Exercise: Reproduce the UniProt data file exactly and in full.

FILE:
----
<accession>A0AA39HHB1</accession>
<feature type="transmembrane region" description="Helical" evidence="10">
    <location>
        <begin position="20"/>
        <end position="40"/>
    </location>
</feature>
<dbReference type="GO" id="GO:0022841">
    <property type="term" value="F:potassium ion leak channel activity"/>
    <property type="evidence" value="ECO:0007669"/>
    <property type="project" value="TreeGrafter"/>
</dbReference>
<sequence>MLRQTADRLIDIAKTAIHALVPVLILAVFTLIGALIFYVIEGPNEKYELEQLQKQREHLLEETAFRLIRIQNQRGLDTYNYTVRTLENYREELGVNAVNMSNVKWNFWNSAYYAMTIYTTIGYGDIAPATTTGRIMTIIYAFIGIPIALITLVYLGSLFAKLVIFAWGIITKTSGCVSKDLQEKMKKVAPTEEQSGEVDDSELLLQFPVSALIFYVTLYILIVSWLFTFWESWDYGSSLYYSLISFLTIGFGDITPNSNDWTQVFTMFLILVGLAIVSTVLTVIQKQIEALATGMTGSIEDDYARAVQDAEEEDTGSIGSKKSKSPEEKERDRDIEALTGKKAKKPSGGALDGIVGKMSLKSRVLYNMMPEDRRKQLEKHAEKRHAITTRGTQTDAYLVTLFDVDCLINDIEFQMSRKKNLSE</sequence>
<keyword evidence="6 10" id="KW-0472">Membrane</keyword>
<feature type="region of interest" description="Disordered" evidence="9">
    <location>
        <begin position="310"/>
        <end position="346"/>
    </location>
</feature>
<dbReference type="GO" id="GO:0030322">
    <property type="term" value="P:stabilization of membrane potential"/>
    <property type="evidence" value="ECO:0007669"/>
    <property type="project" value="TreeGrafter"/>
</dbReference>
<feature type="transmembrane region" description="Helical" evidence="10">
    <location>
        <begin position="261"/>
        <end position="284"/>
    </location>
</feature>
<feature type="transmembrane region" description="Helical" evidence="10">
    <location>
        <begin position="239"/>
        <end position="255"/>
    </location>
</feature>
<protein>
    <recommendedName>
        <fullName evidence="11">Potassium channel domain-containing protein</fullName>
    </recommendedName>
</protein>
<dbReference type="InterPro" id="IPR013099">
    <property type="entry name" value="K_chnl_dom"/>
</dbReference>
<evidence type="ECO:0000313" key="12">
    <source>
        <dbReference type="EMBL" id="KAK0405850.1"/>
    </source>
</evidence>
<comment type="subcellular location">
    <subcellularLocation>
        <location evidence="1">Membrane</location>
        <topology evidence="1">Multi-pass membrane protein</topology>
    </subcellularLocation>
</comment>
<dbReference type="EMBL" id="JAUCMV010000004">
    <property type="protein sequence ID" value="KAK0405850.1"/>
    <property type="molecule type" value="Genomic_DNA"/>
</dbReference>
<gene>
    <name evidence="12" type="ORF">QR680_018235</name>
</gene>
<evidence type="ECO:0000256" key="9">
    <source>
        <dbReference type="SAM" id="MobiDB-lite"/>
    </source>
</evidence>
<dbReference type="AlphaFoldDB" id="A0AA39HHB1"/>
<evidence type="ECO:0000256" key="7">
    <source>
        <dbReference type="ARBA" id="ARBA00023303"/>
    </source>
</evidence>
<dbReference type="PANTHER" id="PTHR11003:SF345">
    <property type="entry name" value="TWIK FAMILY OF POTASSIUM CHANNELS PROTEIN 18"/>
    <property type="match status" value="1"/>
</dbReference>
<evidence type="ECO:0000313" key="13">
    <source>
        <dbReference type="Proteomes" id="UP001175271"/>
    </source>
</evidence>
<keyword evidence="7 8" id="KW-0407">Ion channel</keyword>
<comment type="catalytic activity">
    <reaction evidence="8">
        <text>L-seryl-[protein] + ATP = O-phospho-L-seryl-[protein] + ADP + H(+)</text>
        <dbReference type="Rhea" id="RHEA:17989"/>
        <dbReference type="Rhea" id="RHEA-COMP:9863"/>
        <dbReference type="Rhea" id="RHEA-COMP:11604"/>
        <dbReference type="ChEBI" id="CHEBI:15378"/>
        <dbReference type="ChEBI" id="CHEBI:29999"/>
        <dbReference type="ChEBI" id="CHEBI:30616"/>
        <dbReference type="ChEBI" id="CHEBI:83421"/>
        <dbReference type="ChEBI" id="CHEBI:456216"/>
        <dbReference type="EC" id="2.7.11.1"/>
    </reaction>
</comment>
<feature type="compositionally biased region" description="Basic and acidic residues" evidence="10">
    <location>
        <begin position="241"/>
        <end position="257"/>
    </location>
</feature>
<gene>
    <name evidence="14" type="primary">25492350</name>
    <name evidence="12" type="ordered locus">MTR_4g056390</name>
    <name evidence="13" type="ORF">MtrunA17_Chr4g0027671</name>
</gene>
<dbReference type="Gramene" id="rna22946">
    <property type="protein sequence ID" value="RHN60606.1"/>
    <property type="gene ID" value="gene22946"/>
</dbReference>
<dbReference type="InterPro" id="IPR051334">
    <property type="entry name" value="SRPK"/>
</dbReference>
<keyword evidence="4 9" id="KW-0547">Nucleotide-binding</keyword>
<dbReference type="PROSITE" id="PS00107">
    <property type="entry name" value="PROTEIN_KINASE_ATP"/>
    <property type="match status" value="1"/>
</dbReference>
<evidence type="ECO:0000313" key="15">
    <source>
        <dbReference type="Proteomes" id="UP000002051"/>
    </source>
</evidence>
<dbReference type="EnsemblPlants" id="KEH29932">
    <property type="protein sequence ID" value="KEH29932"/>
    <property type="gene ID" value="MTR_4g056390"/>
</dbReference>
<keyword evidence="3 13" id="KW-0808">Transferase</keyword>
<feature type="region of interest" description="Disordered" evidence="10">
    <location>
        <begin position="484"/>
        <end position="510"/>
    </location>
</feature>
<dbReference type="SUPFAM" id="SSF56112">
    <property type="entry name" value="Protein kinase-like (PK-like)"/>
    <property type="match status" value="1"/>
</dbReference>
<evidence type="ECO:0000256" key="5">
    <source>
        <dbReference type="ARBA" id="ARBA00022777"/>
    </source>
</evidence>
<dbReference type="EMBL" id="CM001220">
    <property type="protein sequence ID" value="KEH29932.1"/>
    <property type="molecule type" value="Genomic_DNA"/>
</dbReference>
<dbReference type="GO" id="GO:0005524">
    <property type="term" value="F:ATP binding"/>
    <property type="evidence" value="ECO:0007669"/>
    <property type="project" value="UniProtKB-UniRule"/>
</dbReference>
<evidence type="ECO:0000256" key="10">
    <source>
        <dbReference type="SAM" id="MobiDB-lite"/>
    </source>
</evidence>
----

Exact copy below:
<accession>A0AA39HHB1</accession>
<feature type="transmembrane region" description="Helical" evidence="10">
    <location>
        <begin position="20"/>
        <end position="40"/>
    </location>
</feature>
<dbReference type="GO" id="GO:0022841">
    <property type="term" value="F:potassium ion leak channel activity"/>
    <property type="evidence" value="ECO:0007669"/>
    <property type="project" value="TreeGrafter"/>
</dbReference>
<sequence>MLRQTADRLIDIAKTAIHALVPVLILAVFTLIGALIFYVIEGPNEKYELEQLQKQREHLLEETAFRLIRIQNQRGLDTYNYTVRTLENYREELGVNAVNMSNVKWNFWNSAYYAMTIYTTIGYGDIAPATTTGRIMTIIYAFIGIPIALITLVYLGSLFAKLVIFAWGIITKTSGCVSKDLQEKMKKVAPTEEQSGEVDDSELLLQFPVSALIFYVTLYILIVSWLFTFWESWDYGSSLYYSLISFLTIGFGDITPNSNDWTQVFTMFLILVGLAIVSTVLTVIQKQIEALATGMTGSIEDDYARAVQDAEEEDTGSIGSKKSKSPEEKERDRDIEALTGKKAKKPSGGALDGIVGKMSLKSRVLYNMMPEDRRKQLEKHAEKRHAITTRGTQTDAYLVTLFDVDCLINDIEFQMSRKKNLSE</sequence>
<keyword evidence="6 10" id="KW-0472">Membrane</keyword>
<feature type="region of interest" description="Disordered" evidence="9">
    <location>
        <begin position="310"/>
        <end position="346"/>
    </location>
</feature>
<dbReference type="GO" id="GO:0030322">
    <property type="term" value="P:stabilization of membrane potential"/>
    <property type="evidence" value="ECO:0007669"/>
    <property type="project" value="TreeGrafter"/>
</dbReference>
<feature type="transmembrane region" description="Helical" evidence="10">
    <location>
        <begin position="261"/>
        <end position="284"/>
    </location>
</feature>
<feature type="transmembrane region" description="Helical" evidence="10">
    <location>
        <begin position="239"/>
        <end position="255"/>
    </location>
</feature>
<protein>
    <recommendedName>
        <fullName evidence="11">Potassium channel domain-containing protein</fullName>
    </recommendedName>
</protein>
<dbReference type="InterPro" id="IPR013099">
    <property type="entry name" value="K_chnl_dom"/>
</dbReference>
<evidence type="ECO:0000313" key="12">
    <source>
        <dbReference type="EMBL" id="KAK0405850.1"/>
    </source>
</evidence>
<comment type="subcellular location">
    <subcellularLocation>
        <location evidence="1">Membrane</location>
        <topology evidence="1">Multi-pass membrane protein</topology>
    </subcellularLocation>
</comment>
<dbReference type="EMBL" id="JAUCMV010000004">
    <property type="protein sequence ID" value="KAK0405850.1"/>
    <property type="molecule type" value="Genomic_DNA"/>
</dbReference>
<gene>
    <name evidence="12" type="ORF">QR680_018235</name>
</gene>
<evidence type="ECO:0000256" key="9">
    <source>
        <dbReference type="SAM" id="MobiDB-lite"/>
    </source>
</evidence>
<dbReference type="AlphaFoldDB" id="A0AA39HHB1"/>
<evidence type="ECO:0000256" key="7">
    <source>
        <dbReference type="ARBA" id="ARBA00023303"/>
    </source>
</evidence>
<dbReference type="PANTHER" id="PTHR11003:SF345">
    <property type="entry name" value="TWIK FAMILY OF POTASSIUM CHANNELS PROTEIN 18"/>
    <property type="match status" value="1"/>
</dbReference>
<evidence type="ECO:0000313" key="13">
    <source>
        <dbReference type="Proteomes" id="UP001175271"/>
    </source>
</evidence>
<keyword evidence="7 8" id="KW-0407">Ion channel</keyword>
<comment type="catalytic activity">
    <reaction evidence="8">
        <text>L-seryl-[protein] + ATP = O-phospho-L-seryl-[protein] + ADP + H(+)</text>
        <dbReference type="Rhea" id="RHEA:17989"/>
        <dbReference type="Rhea" id="RHEA-COMP:9863"/>
        <dbReference type="Rhea" id="RHEA-COMP:11604"/>
        <dbReference type="ChEBI" id="CHEBI:15378"/>
        <dbReference type="ChEBI" id="CHEBI:29999"/>
        <dbReference type="ChEBI" id="CHEBI:30616"/>
        <dbReference type="ChEBI" id="CHEBI:83421"/>
        <dbReference type="ChEBI" id="CHEBI:456216"/>
        <dbReference type="EC" id="2.7.11.1"/>
    </reaction>
</comment>
<feature type="compositionally biased region" description="Basic and acidic residues" evidence="10">
    <location>
        <begin position="241"/>
        <end position="257"/>
    </location>
</feature>
<gene>
    <name evidence="14" type="primary">25492350</name>
    <name evidence="12" type="ordered locus">MTR_4g056390</name>
    <name evidence="13" type="ORF">MtrunA17_Chr4g0027671</name>
</gene>
<dbReference type="Gramene" id="rna22946">
    <property type="protein sequence ID" value="RHN60606.1"/>
    <property type="gene ID" value="gene22946"/>
</dbReference>
<dbReference type="InterPro" id="IPR051334">
    <property type="entry name" value="SRPK"/>
</dbReference>
<keyword evidence="4 9" id="KW-0547">Nucleotide-binding</keyword>
<dbReference type="PROSITE" id="PS00107">
    <property type="entry name" value="PROTEIN_KINASE_ATP"/>
    <property type="match status" value="1"/>
</dbReference>
<evidence type="ECO:0000313" key="15">
    <source>
        <dbReference type="Proteomes" id="UP000002051"/>
    </source>
</evidence>
<dbReference type="EnsemblPlants" id="KEH29932">
    <property type="protein sequence ID" value="KEH29932"/>
    <property type="gene ID" value="MTR_4g056390"/>
</dbReference>
<keyword evidence="3 13" id="KW-0808">Transferase</keyword>
<feature type="region of interest" description="Disordered" evidence="10">
    <location>
        <begin position="484"/>
        <end position="510"/>
    </location>
</feature>
<dbReference type="SUPFAM" id="SSF56112">
    <property type="entry name" value="Protein kinase-like (PK-like)"/>
    <property type="match status" value="1"/>
</dbReference>
<evidence type="ECO:0000256" key="5">
    <source>
        <dbReference type="ARBA" id="ARBA00022777"/>
    </source>
</evidence>
<dbReference type="EMBL" id="CM001220">
    <property type="protein sequence ID" value="KEH29932.1"/>
    <property type="molecule type" value="Genomic_DNA"/>
</dbReference>
<dbReference type="GO" id="GO:0005524">
    <property type="term" value="F:ATP binding"/>
    <property type="evidence" value="ECO:0007669"/>
    <property type="project" value="UniProtKB-UniRule"/>
</dbReference>
<evidence type="ECO:0000256" key="10">
    <source>
        <dbReference type="SAM" id="MobiDB-lite"/>
    </source>
</evidence>